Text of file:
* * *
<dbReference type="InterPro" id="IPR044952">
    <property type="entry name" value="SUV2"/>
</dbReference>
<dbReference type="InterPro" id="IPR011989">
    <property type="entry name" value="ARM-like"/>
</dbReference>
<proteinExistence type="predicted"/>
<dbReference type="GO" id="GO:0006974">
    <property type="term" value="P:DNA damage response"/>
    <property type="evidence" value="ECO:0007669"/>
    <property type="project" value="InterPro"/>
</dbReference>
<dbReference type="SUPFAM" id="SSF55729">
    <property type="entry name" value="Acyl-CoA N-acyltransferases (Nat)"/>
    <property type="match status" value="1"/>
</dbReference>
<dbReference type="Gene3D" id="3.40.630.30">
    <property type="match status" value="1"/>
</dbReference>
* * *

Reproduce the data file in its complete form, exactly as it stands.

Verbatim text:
<dbReference type="InterPro" id="IPR044952">
    <property type="entry name" value="SUV2"/>
</dbReference>
<dbReference type="InterPro" id="IPR011989">
    <property type="entry name" value="ARM-like"/>
</dbReference>
<proteinExistence type="predicted"/>
<dbReference type="GO" id="GO:0006974">
    <property type="term" value="P:DNA damage response"/>
    <property type="evidence" value="ECO:0007669"/>
    <property type="project" value="InterPro"/>
</dbReference>
<dbReference type="SUPFAM" id="SSF55729">
    <property type="entry name" value="Acyl-CoA N-acyltransferases (Nat)"/>
    <property type="match status" value="1"/>
</dbReference>
<dbReference type="Gene3D" id="3.40.630.30">
    <property type="match status" value="1"/>
</dbReference>